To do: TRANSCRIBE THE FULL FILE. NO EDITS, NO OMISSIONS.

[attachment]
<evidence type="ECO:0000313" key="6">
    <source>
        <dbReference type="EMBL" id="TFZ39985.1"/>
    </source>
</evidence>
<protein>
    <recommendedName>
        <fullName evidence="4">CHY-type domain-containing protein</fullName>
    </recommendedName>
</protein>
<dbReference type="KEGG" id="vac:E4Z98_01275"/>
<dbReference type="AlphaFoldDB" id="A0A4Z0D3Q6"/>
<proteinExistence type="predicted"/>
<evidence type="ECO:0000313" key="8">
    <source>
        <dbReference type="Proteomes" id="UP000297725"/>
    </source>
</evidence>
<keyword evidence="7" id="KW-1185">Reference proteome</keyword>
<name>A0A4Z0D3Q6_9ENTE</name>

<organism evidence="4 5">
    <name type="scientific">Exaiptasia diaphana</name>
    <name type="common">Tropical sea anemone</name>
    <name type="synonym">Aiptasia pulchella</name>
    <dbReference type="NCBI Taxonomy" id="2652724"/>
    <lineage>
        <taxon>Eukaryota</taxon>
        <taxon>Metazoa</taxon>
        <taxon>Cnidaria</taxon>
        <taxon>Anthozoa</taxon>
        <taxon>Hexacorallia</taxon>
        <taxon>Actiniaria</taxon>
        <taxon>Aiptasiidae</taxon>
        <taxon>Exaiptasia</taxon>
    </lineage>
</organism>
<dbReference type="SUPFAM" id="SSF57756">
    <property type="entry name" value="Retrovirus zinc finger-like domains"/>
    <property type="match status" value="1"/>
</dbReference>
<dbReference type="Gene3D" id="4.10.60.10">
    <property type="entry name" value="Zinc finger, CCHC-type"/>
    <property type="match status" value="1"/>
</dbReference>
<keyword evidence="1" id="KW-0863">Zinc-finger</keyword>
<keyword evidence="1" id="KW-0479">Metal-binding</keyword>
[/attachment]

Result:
<evidence type="ECO:0000313" key="6">
    <source>
        <dbReference type="EMBL" id="TFZ39985.1"/>
    </source>
</evidence>
<protein>
    <recommendedName>
        <fullName evidence="4">CHY-type domain-containing protein</fullName>
    </recommendedName>
</protein>
<dbReference type="KEGG" id="vac:E4Z98_01275"/>
<dbReference type="AlphaFoldDB" id="A0A4Z0D3Q6"/>
<proteinExistence type="predicted"/>
<evidence type="ECO:0000313" key="8">
    <source>
        <dbReference type="Proteomes" id="UP000297725"/>
    </source>
</evidence>
<keyword evidence="7" id="KW-1185">Reference proteome</keyword>
<name>A0A4Z0D3Q6_9ENTE</name>

<organism evidence="4 5">
    <name type="scientific">Exaiptasia diaphana</name>
    <name type="common">Tropical sea anemone</name>
    <name type="synonym">Aiptasia pulchella</name>
    <dbReference type="NCBI Taxonomy" id="2652724"/>
    <lineage>
        <taxon>Eukaryota</taxon>
        <taxon>Metazoa</taxon>
        <taxon>Cnidaria</taxon>
        <taxon>Anthozoa</taxon>
        <taxon>Hexacorallia</taxon>
        <taxon>Actiniaria</taxon>
        <taxon>Aiptasiidae</taxon>
        <taxon>Exaiptasia</taxon>
    </lineage>
</organism>
<dbReference type="SUPFAM" id="SSF57756">
    <property type="entry name" value="Retrovirus zinc finger-like domains"/>
    <property type="match status" value="1"/>
</dbReference>
<dbReference type="Gene3D" id="4.10.60.10">
    <property type="entry name" value="Zinc finger, CCHC-type"/>
    <property type="match status" value="1"/>
</dbReference>
<keyword evidence="1" id="KW-0863">Zinc-finger</keyword>
<keyword evidence="1" id="KW-0479">Metal-binding</keyword>